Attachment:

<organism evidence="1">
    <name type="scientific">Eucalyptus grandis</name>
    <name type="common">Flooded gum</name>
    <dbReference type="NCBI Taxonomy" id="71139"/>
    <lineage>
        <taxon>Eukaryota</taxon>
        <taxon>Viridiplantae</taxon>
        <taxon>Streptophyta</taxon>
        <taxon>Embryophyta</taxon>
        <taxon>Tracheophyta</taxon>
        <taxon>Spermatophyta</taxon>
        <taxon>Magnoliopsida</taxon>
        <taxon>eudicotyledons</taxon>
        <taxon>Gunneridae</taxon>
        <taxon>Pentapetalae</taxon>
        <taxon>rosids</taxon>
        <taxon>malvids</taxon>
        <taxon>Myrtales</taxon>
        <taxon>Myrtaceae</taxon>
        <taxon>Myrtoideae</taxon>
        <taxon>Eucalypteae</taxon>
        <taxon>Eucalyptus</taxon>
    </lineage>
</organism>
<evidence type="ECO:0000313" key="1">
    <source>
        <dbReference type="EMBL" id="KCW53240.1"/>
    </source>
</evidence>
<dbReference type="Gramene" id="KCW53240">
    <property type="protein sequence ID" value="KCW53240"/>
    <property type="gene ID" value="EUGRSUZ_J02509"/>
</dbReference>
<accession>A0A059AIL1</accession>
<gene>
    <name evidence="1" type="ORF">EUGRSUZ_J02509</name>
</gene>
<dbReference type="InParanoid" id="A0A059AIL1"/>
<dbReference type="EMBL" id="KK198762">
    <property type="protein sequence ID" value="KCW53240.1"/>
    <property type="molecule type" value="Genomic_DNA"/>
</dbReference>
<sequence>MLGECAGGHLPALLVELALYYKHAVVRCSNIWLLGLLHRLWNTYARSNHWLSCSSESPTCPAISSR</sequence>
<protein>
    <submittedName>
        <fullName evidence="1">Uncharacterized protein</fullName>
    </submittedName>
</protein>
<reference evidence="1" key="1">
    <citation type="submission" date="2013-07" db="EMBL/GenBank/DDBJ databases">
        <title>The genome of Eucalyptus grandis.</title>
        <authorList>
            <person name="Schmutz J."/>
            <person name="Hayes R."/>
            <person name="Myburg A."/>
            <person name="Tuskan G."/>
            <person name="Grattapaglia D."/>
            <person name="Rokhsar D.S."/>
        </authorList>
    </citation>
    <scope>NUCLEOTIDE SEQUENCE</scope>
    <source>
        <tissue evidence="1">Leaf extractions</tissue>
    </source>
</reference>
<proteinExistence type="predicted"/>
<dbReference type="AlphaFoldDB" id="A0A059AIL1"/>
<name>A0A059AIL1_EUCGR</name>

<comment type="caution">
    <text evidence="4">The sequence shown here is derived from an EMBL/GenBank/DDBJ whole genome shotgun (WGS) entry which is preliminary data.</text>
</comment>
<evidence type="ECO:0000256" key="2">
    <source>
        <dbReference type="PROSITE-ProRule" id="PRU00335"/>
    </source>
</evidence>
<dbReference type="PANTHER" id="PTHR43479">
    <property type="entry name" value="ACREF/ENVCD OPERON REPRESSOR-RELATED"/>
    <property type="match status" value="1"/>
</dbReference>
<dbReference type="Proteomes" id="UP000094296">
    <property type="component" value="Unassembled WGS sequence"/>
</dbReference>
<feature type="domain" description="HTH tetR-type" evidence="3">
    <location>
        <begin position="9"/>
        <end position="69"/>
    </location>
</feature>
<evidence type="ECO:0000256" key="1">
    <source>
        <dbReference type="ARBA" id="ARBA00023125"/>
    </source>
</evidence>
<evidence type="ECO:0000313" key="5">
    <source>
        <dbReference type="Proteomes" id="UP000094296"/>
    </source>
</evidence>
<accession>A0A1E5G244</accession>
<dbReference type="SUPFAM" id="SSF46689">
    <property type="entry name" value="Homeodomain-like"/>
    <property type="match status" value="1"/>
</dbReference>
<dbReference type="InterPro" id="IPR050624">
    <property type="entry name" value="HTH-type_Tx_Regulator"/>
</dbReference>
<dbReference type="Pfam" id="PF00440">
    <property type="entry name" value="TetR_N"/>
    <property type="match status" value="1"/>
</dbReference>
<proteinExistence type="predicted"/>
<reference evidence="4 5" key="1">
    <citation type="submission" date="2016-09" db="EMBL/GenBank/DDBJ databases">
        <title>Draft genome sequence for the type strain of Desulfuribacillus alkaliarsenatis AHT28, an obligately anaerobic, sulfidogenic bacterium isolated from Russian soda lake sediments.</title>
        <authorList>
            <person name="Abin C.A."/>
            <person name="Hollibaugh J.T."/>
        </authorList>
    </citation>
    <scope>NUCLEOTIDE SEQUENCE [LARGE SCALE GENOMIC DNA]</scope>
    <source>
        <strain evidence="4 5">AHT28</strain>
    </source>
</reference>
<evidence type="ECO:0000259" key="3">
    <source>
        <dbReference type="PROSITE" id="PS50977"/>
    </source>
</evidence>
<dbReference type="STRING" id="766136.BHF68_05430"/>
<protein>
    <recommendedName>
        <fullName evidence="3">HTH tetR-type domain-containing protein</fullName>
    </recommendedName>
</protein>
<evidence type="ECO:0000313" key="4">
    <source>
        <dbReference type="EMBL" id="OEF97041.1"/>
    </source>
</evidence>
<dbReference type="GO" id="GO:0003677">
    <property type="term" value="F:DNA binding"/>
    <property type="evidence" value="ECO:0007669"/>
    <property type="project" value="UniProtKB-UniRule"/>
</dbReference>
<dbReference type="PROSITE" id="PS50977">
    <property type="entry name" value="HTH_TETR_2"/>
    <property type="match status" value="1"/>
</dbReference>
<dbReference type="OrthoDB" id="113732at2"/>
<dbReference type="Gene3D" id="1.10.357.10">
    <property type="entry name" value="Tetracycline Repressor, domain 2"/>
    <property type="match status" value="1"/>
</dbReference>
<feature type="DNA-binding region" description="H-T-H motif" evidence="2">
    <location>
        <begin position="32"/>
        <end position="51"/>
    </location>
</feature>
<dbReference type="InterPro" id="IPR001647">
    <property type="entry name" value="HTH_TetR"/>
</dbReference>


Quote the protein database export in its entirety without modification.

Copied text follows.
<organism evidence="1">
    <name type="scientific">Eucalyptus grandis</name>
    <name type="common">Flooded gum</name>
    <dbReference type="NCBI Taxonomy" id="71139"/>
    <lineage>
        <taxon>Eukaryota</taxon>
        <taxon>Viridiplantae</taxon>
        <taxon>Streptophyta</taxon>
        <taxon>Embryophyta</taxon>
        <taxon>Tracheophyta</taxon>
        <taxon>Spermatophyta</taxon>
        <taxon>Magnoliopsida</taxon>
        <taxon>eudicotyledons</taxon>
        <taxon>Gunneridae</taxon>
        <taxon>Pentapetalae</taxon>
        <taxon>rosids</taxon>
        <taxon>malvids</taxon>
        <taxon>Myrtales</taxon>
        <taxon>Myrtaceae</taxon>
        <taxon>Myrtoideae</taxon>
        <taxon>Eucalypteae</taxon>
        <taxon>Eucalyptus</taxon>
    </lineage>
</organism>
<evidence type="ECO:0000313" key="1">
    <source>
        <dbReference type="EMBL" id="KCW53240.1"/>
    </source>
</evidence>
<dbReference type="Gramene" id="KCW53240">
    <property type="protein sequence ID" value="KCW53240"/>
    <property type="gene ID" value="EUGRSUZ_J02509"/>
</dbReference>
<accession>A0A059AIL1</accession>
<gene>
    <name evidence="1" type="ORF">EUGRSUZ_J02509</name>
</gene>
<dbReference type="InParanoid" id="A0A059AIL1"/>
<dbReference type="EMBL" id="KK198762">
    <property type="protein sequence ID" value="KCW53240.1"/>
    <property type="molecule type" value="Genomic_DNA"/>
</dbReference>
<sequence>MLGECAGGHLPALLVELALYYKHAVVRCSNIWLLGLLHRLWNTYARSNHWLSCSSESPTCPAISSR</sequence>
<protein>
    <submittedName>
        <fullName evidence="1">Uncharacterized protein</fullName>
    </submittedName>
</protein>
<reference evidence="1" key="1">
    <citation type="submission" date="2013-07" db="EMBL/GenBank/DDBJ databases">
        <title>The genome of Eucalyptus grandis.</title>
        <authorList>
            <person name="Schmutz J."/>
            <person name="Hayes R."/>
            <person name="Myburg A."/>
            <person name="Tuskan G."/>
            <person name="Grattapaglia D."/>
            <person name="Rokhsar D.S."/>
        </authorList>
    </citation>
    <scope>NUCLEOTIDE SEQUENCE</scope>
    <source>
        <tissue evidence="1">Leaf extractions</tissue>
    </source>
</reference>
<proteinExistence type="predicted"/>
<dbReference type="AlphaFoldDB" id="A0A059AIL1"/>
<name>A0A059AIL1_EUCGR</name>

<comment type="caution">
    <text evidence="4">The sequence shown here is derived from an EMBL/GenBank/DDBJ whole genome shotgun (WGS) entry which is preliminary data.</text>
</comment>
<evidence type="ECO:0000256" key="2">
    <source>
        <dbReference type="PROSITE-ProRule" id="PRU00335"/>
    </source>
</evidence>
<dbReference type="PANTHER" id="PTHR43479">
    <property type="entry name" value="ACREF/ENVCD OPERON REPRESSOR-RELATED"/>
    <property type="match status" value="1"/>
</dbReference>
<dbReference type="Proteomes" id="UP000094296">
    <property type="component" value="Unassembled WGS sequence"/>
</dbReference>
<feature type="domain" description="HTH tetR-type" evidence="3">
    <location>
        <begin position="9"/>
        <end position="69"/>
    </location>
</feature>
<evidence type="ECO:0000256" key="1">
    <source>
        <dbReference type="ARBA" id="ARBA00023125"/>
    </source>
</evidence>
<evidence type="ECO:0000313" key="5">
    <source>
        <dbReference type="Proteomes" id="UP000094296"/>
    </source>
</evidence>
<accession>A0A1E5G244</accession>
<dbReference type="SUPFAM" id="SSF46689">
    <property type="entry name" value="Homeodomain-like"/>
    <property type="match status" value="1"/>
</dbReference>
<dbReference type="InterPro" id="IPR050624">
    <property type="entry name" value="HTH-type_Tx_Regulator"/>
</dbReference>
<dbReference type="Pfam" id="PF00440">
    <property type="entry name" value="TetR_N"/>
    <property type="match status" value="1"/>
</dbReference>
<proteinExistence type="predicted"/>
<reference evidence="4 5" key="1">
    <citation type="submission" date="2016-09" db="EMBL/GenBank/DDBJ databases">
        <title>Draft genome sequence for the type strain of Desulfuribacillus alkaliarsenatis AHT28, an obligately anaerobic, sulfidogenic bacterium isolated from Russian soda lake sediments.</title>
        <authorList>
            <person name="Abin C.A."/>
            <person name="Hollibaugh J.T."/>
        </authorList>
    </citation>
    <scope>NUCLEOTIDE SEQUENCE [LARGE SCALE GENOMIC DNA]</scope>
    <source>
        <strain evidence="4 5">AHT28</strain>
    </source>
</reference>
<evidence type="ECO:0000259" key="3">
    <source>
        <dbReference type="PROSITE" id="PS50977"/>
    </source>
</evidence>
<dbReference type="STRING" id="766136.BHF68_05430"/>
<protein>
    <recommendedName>
        <fullName evidence="3">HTH tetR-type domain-containing protein</fullName>
    </recommendedName>
</protein>
<evidence type="ECO:0000313" key="4">
    <source>
        <dbReference type="EMBL" id="OEF97041.1"/>
    </source>
</evidence>
<dbReference type="GO" id="GO:0003677">
    <property type="term" value="F:DNA binding"/>
    <property type="evidence" value="ECO:0007669"/>
    <property type="project" value="UniProtKB-UniRule"/>
</dbReference>
<dbReference type="PROSITE" id="PS50977">
    <property type="entry name" value="HTH_TETR_2"/>
    <property type="match status" value="1"/>
</dbReference>
<dbReference type="OrthoDB" id="113732at2"/>
<dbReference type="Gene3D" id="1.10.357.10">
    <property type="entry name" value="Tetracycline Repressor, domain 2"/>
    <property type="match status" value="1"/>
</dbReference>
<feature type="DNA-binding region" description="H-T-H motif" evidence="2">
    <location>
        <begin position="32"/>
        <end position="51"/>
    </location>
</feature>
<dbReference type="InterPro" id="IPR001647">
    <property type="entry name" value="HTH_TetR"/>
</dbReference>